My favorite place to eat blue crabs is at a creaking shack on the outskirts of one of those pathologically quaint Eastern Shore towns that sell teddy bears decked out in pink tights and tutus or cut-out wooden hearts painted with sayings like “Mommy’s Little Angel.” Eating crabs there sometimes feels like the only way to make these locales palatable.

But short of making that trek to the eastern side of the Chesapeake, I’m often lost for good crab houses closer to the D.C. area. Perhaps this dearth is due to catch limits placed on crabbers or because these joints are messy affairs that run counter to the button-down, stuffed-shirt self-importance of District dining. Whatever the reason, I’m often forced to get my blue-crab fix far outside the Beltway, like this weekend when my wife, Carrie, and I stopped at Captain Jerry’s in Laurel.

Captain Jerry’s (sometimes spelled “Cap’t Jerry’s” or even “Captain, Jerry’s”) isn’t much to look at. It’s a wooden A-frame structure—-with the requisite nautical theme—-on the outer fringes of a shopping center that blasts your nostrils with fish as soon as you walk in the door. But the joint serves up blue crabs right. You can get an unlimited supply of small jimmies for $25, and it comes with an equally unlimited supply of fries and hush puppies, which is good because those fried goodies turn either soggy or rock-hard as you devote your efforts to breaking apart shellfish.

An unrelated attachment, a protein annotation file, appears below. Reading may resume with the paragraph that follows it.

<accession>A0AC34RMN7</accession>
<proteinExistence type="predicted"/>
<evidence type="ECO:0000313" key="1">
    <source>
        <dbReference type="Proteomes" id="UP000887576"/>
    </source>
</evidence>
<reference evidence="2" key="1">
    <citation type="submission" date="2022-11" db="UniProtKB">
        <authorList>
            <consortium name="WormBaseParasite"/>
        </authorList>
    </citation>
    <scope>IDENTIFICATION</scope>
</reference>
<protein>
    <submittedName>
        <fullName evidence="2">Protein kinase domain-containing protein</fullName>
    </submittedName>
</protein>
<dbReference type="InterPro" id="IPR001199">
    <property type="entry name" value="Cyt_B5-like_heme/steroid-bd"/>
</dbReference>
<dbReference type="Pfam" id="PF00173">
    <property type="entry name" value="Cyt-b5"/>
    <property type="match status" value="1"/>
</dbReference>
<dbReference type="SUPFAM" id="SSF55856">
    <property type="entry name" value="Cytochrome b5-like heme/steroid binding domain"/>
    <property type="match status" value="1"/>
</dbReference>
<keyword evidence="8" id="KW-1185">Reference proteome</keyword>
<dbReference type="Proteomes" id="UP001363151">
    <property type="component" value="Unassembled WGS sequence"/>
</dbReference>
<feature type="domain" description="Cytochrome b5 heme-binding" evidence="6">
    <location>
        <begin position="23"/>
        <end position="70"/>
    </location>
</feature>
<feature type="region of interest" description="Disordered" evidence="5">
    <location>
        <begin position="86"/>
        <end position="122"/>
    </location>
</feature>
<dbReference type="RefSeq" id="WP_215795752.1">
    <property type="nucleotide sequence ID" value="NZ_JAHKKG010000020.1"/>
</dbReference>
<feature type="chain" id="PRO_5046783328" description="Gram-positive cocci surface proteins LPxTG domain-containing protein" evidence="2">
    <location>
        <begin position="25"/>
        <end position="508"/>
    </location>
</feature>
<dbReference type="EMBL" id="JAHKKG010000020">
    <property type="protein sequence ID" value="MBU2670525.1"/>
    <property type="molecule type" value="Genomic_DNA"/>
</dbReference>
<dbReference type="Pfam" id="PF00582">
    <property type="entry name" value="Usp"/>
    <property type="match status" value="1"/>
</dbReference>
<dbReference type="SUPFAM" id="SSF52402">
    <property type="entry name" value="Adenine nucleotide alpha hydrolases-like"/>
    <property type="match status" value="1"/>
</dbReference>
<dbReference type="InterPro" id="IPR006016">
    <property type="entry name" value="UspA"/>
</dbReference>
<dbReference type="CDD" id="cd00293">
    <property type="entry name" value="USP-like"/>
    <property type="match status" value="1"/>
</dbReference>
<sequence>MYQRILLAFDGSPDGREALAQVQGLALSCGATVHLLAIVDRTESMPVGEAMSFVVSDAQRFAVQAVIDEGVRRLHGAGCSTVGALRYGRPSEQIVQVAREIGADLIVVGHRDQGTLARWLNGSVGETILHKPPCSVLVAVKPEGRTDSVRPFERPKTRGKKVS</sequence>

But here’s my thing about all-you-can-eat blue crab dining: It combines one of the worst traits of American dining (gut-busting gluttony) with one of best traits of European dining (long, leisurely meals). It’s also distinctively primal: You have to tear apart one crustacean after another to get your fill. I understand how this brutality toward acquiring the flesh translates into a brutality toward seasoning and eating the flesh. But this blue-crab season, I’d like to lobby for a little restraint on dredging your shreds of sweet meat in clarified butter or Old Bay or a doctored-up white vinegar. (Yeah, yeah, I know it tastes good, but the tiny forkfuls of meat then smack only of butter, celery-and-spice, or hot vinegar.)

After all, would you drench Kobe beef in A-1 sauce? Didn’t think so.